Sadly, Anti-Semitism has been rife throughout Europe for most of the last two thousand years. Bacharach was again touched by it once some 90+ years ago after the Nazis took power in Germany. This was brought home to me during our stay in Bacharach when, whilst walking along Langstrasse, I chanced upon some Stolpersteine (stumbling stones) in the names of Willi and Emma Keller. Stolpersteine are small brass plates inscribed with the names of individuals who were victims of Nazi persecution. They are usually built into the pavement outside the building where the individuals last lived and are intended to keep alive the memory of the ordinary people (my words). Willi and Emma Keller were brother and sister who lived at 43 Langstrasse in Bacharach before being seized and deported to Theresienstadt concentration camp in 1942. They didn’t survive Theresienstadt. The stolpersteine are part of a pan-European commemorative ‘art’ project and an increasing number are being placed throughout many countries in Europe. I have previously seen them in Hungary, Nederland and Germany. There are others in Bacharach (and we saw them in some other towns we visited in this part of the world) but, credit to Bacharach and the other towns for supporting this initiative. Many towns simply will not tolerate them.
I simply cannot finish this blog on such a sad note. A few more photos of a very pretty town:-
In this area it is almost de rigeur to take a cruise either up or down the Rhine. We did both; first of all heading up river to Rudesheim on the right bank of the Rhein and then, two days later, down river to Sankt Goar on the left bank and Sankt Goarhausen on the right. Those boat trips are covered briefly in separate blogs.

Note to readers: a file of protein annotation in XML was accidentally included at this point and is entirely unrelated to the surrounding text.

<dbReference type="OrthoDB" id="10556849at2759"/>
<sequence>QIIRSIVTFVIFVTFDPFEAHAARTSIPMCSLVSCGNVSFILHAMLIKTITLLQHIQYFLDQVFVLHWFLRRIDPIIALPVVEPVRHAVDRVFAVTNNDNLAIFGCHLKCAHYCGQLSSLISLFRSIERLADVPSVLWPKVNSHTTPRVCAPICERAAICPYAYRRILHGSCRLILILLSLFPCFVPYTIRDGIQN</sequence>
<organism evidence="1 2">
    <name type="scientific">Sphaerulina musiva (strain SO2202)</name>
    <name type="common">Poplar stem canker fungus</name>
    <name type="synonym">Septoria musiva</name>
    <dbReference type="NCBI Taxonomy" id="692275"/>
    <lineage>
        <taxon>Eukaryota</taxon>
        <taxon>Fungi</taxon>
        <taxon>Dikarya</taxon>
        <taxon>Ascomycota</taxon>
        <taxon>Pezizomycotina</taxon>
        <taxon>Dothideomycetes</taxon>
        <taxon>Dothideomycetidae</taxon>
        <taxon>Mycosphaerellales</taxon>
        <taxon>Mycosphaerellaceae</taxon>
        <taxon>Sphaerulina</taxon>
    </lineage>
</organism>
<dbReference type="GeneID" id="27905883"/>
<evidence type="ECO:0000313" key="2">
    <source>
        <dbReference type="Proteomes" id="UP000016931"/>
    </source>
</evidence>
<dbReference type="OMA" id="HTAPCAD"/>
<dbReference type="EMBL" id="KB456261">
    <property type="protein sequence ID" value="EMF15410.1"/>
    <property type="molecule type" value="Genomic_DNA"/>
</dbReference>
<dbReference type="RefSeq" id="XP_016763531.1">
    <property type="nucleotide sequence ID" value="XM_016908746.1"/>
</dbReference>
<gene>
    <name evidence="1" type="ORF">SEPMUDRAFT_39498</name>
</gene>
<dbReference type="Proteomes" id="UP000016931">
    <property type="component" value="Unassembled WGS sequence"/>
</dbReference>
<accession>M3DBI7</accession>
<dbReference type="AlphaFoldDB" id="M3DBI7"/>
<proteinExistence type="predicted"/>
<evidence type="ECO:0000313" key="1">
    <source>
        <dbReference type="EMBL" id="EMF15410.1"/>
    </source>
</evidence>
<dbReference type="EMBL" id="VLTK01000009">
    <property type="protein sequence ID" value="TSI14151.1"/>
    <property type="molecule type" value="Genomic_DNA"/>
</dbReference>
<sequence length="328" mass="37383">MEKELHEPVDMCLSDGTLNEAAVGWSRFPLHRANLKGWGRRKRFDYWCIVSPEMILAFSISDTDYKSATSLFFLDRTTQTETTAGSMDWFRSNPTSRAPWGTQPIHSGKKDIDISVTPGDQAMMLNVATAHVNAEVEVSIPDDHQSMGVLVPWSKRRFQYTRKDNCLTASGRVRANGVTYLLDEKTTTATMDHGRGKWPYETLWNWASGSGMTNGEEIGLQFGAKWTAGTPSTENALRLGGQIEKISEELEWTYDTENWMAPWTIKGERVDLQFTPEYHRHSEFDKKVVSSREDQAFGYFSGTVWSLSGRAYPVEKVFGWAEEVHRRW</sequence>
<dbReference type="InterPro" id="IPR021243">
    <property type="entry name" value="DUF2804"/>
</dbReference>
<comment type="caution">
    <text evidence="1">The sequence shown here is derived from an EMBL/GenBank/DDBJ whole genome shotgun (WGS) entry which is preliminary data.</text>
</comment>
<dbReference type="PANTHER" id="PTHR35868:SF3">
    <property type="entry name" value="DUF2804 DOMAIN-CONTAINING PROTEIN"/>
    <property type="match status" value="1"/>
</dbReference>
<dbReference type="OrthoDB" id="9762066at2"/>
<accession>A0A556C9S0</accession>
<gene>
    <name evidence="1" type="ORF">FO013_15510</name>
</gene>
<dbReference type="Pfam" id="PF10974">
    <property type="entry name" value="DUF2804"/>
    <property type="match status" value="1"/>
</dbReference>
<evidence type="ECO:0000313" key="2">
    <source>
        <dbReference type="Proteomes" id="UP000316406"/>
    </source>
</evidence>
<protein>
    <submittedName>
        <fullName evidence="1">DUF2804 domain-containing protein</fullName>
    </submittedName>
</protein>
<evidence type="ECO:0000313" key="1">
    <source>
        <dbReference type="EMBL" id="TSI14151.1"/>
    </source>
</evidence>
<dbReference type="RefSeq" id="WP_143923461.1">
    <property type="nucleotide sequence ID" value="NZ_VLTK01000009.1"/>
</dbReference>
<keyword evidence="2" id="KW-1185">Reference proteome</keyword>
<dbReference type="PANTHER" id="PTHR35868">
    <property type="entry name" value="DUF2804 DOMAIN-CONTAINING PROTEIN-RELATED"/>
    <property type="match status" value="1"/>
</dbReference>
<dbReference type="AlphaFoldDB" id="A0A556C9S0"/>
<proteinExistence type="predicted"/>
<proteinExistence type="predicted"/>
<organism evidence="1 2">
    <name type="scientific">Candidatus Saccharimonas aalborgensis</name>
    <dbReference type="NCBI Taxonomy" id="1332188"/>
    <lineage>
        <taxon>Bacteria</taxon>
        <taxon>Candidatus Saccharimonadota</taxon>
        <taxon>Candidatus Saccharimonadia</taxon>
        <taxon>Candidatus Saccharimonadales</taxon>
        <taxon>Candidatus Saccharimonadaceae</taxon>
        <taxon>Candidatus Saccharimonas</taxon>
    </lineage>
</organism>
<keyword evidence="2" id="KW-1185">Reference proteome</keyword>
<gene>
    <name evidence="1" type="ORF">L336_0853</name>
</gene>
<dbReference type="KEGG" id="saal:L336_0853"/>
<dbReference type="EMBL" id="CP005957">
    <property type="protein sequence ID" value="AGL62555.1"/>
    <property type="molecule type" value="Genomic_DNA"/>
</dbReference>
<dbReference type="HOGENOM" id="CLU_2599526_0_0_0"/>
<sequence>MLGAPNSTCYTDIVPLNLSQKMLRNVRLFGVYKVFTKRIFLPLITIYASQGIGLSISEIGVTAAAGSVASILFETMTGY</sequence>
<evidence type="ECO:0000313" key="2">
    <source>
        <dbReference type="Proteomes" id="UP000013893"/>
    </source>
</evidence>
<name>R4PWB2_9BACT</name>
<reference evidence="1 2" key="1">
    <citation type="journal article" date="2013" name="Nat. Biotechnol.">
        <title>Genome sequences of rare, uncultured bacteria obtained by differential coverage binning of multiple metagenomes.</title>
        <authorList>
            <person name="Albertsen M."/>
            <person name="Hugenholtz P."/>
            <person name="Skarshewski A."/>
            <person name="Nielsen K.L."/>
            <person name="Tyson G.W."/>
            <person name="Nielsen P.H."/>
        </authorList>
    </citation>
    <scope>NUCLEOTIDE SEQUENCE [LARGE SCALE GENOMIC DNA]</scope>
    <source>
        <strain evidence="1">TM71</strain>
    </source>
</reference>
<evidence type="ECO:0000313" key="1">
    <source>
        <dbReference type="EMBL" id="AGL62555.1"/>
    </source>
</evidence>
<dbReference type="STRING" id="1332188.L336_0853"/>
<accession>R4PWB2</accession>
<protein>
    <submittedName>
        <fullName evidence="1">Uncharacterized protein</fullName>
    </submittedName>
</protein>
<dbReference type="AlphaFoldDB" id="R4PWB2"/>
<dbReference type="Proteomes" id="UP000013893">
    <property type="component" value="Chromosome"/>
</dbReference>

On this particular tour, we may well have saved the best for last. I don’t recall how often our route into and out of of France along the Opal Coast has taken us straight past the thriving little town of Montreuil sur Mer but, from now on, I suspect we will be stopping here again and again. It is a lovely little wholly unadulterated French town so unlike others in this particular region of France. We both liked everything about the place although it is no longer “on the sea”. The Canche estuary silted up some 500 years ago and the coast is now some 12 kms away.
We parked up at Camping La Fontaine des Clercs, just outside the old town ramparts. Only two towers remain of the 13th century castle but there is a fine walk around the well preserved ramparts which almost completely encircle the old town. Because of her acrophobia Vanya didn’t join me on my walk along the ramparts.
However, later in the evening, Vanya did accompany me into the town through an old brick portal in the walls and she was as impressed as I with the place. I’ve not heard anyone talk about M sur M and it is therefore for me an undiscovered beauty with a mass of old houses and short cobbled streets and alleys. One of the streets, Rue Clape en Bas, features a series of workmen’s cottages dating back to the 16th century but you only have to look at the dates engraved above the front doors elsewhere in the old town to realise that almost all of it dates back to anything between 200 and 400 years ago.
We made our way through the town to the Place General de Gaulle which is a wide open space mostly given over to car parking except on Saturdays when the local market is held. This square is ringed by bar-restaurants, small arts and craft shops, patisseries, chocolateries and a particularly impressive fromagerie (Fromagerie Caseus) holding an amazing choice of more than 150 different cheeses. We were told that on Bastille Day the square is wholly given over to a huge Antiques Fair.
The square is also home to a statue of Field Marshall Sir Douglas Haig (There’s not many of those around the world). M sur M was Haig’s GHQ during WW1. The statue was erected in 1931 but had to be completely rebuilt after being used for target practise by occupying German soldiers during WW2. Why not?
Not far from the Place General de Gaulle on the Place Gambetta is the Abbey Church of Saint Saulve. Originally a 12th century church but almost completely rebuilt in the 16th century it is a mix of Romanesque and Gothic architecture and the inside is seriously impressive. The church holds one of the finest collections of sacred art across the north of France and the relics of Saint Austreberthe who was famed for her visions and miracles.